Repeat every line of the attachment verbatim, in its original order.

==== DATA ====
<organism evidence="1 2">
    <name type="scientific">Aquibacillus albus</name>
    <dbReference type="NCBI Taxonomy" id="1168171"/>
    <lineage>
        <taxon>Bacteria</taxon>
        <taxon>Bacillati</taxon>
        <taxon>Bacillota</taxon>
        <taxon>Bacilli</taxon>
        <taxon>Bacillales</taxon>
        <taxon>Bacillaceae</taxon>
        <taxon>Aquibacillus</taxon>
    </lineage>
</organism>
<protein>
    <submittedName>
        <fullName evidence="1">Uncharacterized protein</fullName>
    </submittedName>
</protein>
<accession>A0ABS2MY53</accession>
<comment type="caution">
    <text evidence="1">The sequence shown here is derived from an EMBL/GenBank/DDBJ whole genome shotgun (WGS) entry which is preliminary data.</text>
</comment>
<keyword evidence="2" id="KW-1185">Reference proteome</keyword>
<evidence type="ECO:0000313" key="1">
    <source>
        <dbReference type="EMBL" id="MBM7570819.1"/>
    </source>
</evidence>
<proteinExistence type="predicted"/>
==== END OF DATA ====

<organism evidence="1 2">
    <name type="scientific">Aquibacillus albus</name>
    <dbReference type="NCBI Taxonomy" id="1168171"/>
    <lineage>
        <taxon>Bacteria</taxon>
        <taxon>Bacillati</taxon>
        <taxon>Bacillota</taxon>
        <taxon>Bacilli</taxon>
        <taxon>Bacillales</taxon>
        <taxon>Bacillaceae</taxon>
        <taxon>Aquibacillus</taxon>
    </lineage>
</organism>
<protein>
    <submittedName>
        <fullName evidence="1">Uncharacterized protein</fullName>
    </submittedName>
</protein>
<accession>A0ABS2MY53</accession>
<comment type="caution">
    <text evidence="1">The sequence shown here is derived from an EMBL/GenBank/DDBJ whole genome shotgun (WGS) entry which is preliminary data.</text>
</comment>
<keyword evidence="2" id="KW-1185">Reference proteome</keyword>
<evidence type="ECO:0000313" key="1">
    <source>
        <dbReference type="EMBL" id="MBM7570819.1"/>
    </source>
</evidence>
<proteinExistence type="predicted"/>